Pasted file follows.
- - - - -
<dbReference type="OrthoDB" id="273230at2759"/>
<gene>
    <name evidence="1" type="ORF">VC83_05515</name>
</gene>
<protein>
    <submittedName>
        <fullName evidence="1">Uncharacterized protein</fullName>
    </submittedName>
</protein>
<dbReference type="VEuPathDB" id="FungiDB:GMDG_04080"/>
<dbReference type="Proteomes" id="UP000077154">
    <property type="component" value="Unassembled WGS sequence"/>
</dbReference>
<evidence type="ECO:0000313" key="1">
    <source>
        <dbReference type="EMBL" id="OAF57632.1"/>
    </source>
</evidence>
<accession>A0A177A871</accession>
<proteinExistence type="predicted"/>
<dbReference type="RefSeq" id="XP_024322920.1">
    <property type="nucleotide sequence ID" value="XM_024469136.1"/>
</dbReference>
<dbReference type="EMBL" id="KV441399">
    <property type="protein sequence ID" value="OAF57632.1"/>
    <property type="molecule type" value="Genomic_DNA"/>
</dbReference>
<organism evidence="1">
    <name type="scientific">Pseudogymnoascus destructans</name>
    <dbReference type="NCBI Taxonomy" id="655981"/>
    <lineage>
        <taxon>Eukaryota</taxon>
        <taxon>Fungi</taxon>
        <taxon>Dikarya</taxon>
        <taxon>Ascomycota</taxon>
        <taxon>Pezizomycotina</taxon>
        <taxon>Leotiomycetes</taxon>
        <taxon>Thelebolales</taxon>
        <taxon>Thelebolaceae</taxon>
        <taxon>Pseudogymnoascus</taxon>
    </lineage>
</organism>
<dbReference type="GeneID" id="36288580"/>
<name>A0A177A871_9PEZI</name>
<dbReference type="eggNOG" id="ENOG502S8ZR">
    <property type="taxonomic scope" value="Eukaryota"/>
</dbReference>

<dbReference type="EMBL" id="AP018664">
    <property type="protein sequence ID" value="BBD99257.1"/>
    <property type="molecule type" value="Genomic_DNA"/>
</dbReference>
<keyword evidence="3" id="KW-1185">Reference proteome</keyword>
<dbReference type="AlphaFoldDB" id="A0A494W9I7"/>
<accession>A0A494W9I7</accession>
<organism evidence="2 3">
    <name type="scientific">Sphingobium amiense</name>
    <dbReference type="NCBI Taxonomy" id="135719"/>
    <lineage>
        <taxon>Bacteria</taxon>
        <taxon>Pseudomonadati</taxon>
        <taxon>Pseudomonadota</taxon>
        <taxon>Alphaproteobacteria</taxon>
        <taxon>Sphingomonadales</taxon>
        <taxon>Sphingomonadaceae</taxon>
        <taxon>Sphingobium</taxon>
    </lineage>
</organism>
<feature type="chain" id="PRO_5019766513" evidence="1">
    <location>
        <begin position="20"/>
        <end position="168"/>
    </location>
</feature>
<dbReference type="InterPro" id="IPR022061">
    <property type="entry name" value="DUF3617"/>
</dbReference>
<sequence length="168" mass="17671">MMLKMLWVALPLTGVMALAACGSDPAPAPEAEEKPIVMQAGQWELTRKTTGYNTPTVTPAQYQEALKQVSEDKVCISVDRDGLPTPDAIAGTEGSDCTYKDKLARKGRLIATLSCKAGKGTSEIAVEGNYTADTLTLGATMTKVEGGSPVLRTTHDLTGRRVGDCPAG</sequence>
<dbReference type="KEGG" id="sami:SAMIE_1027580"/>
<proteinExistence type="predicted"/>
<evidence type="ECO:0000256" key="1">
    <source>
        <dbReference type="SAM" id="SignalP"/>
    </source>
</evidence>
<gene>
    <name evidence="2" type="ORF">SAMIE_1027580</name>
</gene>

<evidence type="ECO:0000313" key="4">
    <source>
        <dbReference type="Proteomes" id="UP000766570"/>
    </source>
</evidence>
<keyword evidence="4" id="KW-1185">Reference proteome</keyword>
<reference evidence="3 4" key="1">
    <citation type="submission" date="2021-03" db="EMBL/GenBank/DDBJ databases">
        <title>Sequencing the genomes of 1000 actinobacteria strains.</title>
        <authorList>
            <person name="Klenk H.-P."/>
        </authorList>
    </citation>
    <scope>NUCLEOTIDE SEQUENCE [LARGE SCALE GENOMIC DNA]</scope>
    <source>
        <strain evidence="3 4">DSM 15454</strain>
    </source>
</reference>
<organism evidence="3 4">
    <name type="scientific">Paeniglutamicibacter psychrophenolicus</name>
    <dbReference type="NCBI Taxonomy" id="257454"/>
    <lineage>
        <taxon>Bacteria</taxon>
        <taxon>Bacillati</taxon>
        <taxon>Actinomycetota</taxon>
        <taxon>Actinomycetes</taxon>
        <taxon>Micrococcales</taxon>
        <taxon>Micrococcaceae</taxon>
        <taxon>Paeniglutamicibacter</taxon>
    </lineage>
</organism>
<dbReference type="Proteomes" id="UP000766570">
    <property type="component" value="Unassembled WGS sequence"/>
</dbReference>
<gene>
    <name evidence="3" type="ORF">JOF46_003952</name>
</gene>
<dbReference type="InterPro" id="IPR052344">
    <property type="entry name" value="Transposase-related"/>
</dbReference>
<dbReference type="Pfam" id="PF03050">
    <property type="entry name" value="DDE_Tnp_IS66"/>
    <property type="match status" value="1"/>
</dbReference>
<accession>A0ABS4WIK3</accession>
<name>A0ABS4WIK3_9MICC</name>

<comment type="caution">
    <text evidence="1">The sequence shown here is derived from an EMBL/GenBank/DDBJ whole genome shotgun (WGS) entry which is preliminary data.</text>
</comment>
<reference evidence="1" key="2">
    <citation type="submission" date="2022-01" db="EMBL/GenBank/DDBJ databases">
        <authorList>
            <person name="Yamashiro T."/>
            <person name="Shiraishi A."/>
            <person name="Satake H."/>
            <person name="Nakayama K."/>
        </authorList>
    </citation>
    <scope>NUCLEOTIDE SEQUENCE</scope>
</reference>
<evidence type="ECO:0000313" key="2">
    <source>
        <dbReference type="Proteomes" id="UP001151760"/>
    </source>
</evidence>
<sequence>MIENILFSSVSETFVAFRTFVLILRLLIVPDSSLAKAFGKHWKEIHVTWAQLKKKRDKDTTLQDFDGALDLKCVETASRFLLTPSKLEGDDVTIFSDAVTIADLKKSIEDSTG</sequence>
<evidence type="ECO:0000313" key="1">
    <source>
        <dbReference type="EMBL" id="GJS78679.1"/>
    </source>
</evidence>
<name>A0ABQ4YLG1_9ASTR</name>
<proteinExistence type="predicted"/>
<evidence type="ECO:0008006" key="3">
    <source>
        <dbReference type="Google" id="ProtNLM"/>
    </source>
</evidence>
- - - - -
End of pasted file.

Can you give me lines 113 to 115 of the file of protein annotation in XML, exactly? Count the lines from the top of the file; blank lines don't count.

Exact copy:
        <taxon>Actinomycetes</taxon>
        <taxon>Micrococcales</taxon>
        <taxon>Micrococcaceae</taxon>